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Raising Good Kids in Tough Times

By Dr. Roger McIntire

 Parent Alert: New Deadly Threat

            Epidemic hits high schoolers! Death rate quadruples among 16-year-olds! No immunity in sight. Medical community has no shot that will help.

            All your efforts to protect your teen from childhood diseases, accidents with sharp objects and running with scissors pale to almost nothing.

            Is it a virus? A cancer? A new mind-splitting drug? No. It’s cars.

A study by Ezekiel Emanuel and David Wendler from the National Institutes of Health shows that daily hospitalizations, emergency room visits, and even deaths per million go up only slightly through childhood and early adolescence.

Before the driving age, football injuries top the list at 3800 injuries per million occasions of participation. Soccer is next at 2400, then basketball at 1900, cheerleading 1700, baseball, 1400 and skateboarding, 800. All of these are less frequent as the kids grow up. Of course the number and age of players varies in these sports.

But until they reach the 15- to 19-age group, the daily death rate among children is almost steady at about 1 per million per day. In the late teens, deaths skyrocket to 10 per million per day. Emergency room visits jump from 30 to 60 per million per day from the early teens to the late teens.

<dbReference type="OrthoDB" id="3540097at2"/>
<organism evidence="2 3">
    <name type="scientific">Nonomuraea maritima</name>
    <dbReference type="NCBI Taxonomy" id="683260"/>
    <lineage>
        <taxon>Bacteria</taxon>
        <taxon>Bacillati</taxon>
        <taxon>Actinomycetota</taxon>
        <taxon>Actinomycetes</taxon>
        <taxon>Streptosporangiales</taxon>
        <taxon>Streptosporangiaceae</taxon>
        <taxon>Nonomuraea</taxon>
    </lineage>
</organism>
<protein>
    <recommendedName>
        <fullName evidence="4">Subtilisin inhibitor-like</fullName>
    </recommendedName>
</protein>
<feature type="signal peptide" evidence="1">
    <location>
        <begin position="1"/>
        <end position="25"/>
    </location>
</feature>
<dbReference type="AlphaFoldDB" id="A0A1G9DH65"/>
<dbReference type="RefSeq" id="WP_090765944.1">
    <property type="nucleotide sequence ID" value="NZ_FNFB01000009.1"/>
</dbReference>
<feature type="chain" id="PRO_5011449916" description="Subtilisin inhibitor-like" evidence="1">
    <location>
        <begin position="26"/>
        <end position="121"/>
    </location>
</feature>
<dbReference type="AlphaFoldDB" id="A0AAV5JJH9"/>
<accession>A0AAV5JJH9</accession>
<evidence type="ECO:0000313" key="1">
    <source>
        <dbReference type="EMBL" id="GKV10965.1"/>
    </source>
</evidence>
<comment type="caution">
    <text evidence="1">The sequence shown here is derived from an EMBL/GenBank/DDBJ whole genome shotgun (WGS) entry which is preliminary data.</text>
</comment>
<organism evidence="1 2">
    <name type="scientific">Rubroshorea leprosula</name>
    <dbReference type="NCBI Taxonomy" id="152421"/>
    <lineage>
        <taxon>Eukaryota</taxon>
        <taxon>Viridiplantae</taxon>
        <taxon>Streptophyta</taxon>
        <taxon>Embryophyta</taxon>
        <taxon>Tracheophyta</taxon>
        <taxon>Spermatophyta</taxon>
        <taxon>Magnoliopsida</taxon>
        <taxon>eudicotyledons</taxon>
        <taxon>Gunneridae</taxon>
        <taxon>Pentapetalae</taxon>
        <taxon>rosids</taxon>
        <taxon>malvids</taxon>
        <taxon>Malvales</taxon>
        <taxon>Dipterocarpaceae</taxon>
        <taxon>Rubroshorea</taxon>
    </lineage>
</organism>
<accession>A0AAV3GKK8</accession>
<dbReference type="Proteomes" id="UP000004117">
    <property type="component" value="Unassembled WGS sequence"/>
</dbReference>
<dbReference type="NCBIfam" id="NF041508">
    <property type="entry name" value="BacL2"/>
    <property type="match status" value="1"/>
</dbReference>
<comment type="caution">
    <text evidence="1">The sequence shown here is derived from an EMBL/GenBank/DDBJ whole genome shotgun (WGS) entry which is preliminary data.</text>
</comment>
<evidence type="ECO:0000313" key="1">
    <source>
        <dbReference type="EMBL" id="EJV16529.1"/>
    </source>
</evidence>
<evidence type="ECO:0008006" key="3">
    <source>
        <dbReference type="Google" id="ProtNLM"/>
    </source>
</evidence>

All that we do to protect our kids by taking them to and from soccer, dance lessons, football practice, using car seats, seat belts, lecturing about looking both ways and following the rules at the neighborhood pool—all is overwhelmed and swept aside by the risks of driving and riding with reckless friends.

Saying, “Be careful” is not enough. Limitations and restriction need to be enforced. Join a parent team that will be checking every car that leaves the prom dance. Better yet, help them plan the whole evening with chauffeuring and no need for cars. Nothing else you have ever done to protect them during all their growing up years means as much as your riding and driving rules.

You don’t want that terrible late-night phone call, “This is Officer Smith of the State Police, Your son (daughter) has been . . .”

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